“It’s about evolution from being a shopping centre to a living centre where we can provide something for everyone.

“We want to be a community hub, a meeting place.”

Related:The Hunter’s mall war sees $1.1 billion since 2010 spent on redevelopments

Ms Murphy said the centre “absolutely” wanted to gain an advantage over rival Charlestown Square.

“We look to be the Hunter’s premium fashion and lifestyle destination and Ibelieve this … will help deliver that.”

Retailers include a combined EB Games and Zing Pop Culture store, a JB Hi-Fi with an area to trial new games, a Surf Dive ‘n’ Ski with a surfboard shaping bay and architectural elements paying tribute to Mark Richards, plusthe region’s first W Hair Bar and Mr & Mrs Jones.

Related:New Zara store and H&M on the cards for Westfield Kotara as part of $160 million expansion

Parrey Skate will open as a pop up for the festivities before a full opening in late November.

Shoe store Billiniwill open in the carpet mall.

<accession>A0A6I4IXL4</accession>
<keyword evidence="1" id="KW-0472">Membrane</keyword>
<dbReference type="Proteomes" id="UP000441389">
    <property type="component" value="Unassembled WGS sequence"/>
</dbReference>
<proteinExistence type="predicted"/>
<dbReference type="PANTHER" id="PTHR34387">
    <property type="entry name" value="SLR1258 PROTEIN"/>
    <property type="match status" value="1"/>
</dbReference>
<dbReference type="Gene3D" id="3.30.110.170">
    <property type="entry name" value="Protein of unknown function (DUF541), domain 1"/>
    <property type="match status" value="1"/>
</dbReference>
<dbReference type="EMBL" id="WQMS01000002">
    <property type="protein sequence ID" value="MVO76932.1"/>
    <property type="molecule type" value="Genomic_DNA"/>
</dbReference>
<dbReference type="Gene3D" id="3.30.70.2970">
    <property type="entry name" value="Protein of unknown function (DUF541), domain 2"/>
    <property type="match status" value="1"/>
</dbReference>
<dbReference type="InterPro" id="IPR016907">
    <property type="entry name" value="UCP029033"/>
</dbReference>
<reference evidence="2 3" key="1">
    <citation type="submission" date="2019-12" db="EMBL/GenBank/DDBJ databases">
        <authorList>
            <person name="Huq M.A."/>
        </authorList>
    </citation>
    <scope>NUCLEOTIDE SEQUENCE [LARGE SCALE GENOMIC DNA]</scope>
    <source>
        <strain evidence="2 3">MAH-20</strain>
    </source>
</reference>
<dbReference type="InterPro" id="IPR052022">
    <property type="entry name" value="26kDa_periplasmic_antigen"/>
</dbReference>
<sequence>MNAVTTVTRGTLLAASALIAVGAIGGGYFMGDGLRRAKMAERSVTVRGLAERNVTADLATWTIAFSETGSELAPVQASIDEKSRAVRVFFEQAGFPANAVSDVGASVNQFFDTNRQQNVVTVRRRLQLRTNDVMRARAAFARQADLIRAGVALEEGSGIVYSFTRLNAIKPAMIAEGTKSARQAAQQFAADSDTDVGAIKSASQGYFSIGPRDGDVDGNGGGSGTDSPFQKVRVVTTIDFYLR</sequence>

The precinct also hasspace setaside for Kmart –which does not yet have a confirmedopening date – Everything Football, which will open before Christmas, and another yet-to-be announced retailer.

Artist Scott Marsh has painted a mural of a bird of paradise –the centre’s logo from when it was known as Garden City – which will be printed onto staff scarves.

The centre will introduce ticketless parking on Thursday that relies onlicence plate recognition technology,as well as reopen more than 380 car spaces spread across level one and 2M.

The extension of the level three dining and entertainment precinct The Rooftop will open from November 15.

Gorman, The Academy Brand and Savant Apothecary will open in the carpet mall before Christmas.

Zara will openacrossthe former Country Road, Seed and Bardot Junior space in coming months.

The centre opened H&M, Shieke and Lotus Express earlier this month.

Work started on the centre’s redevelopment on October 4 last year.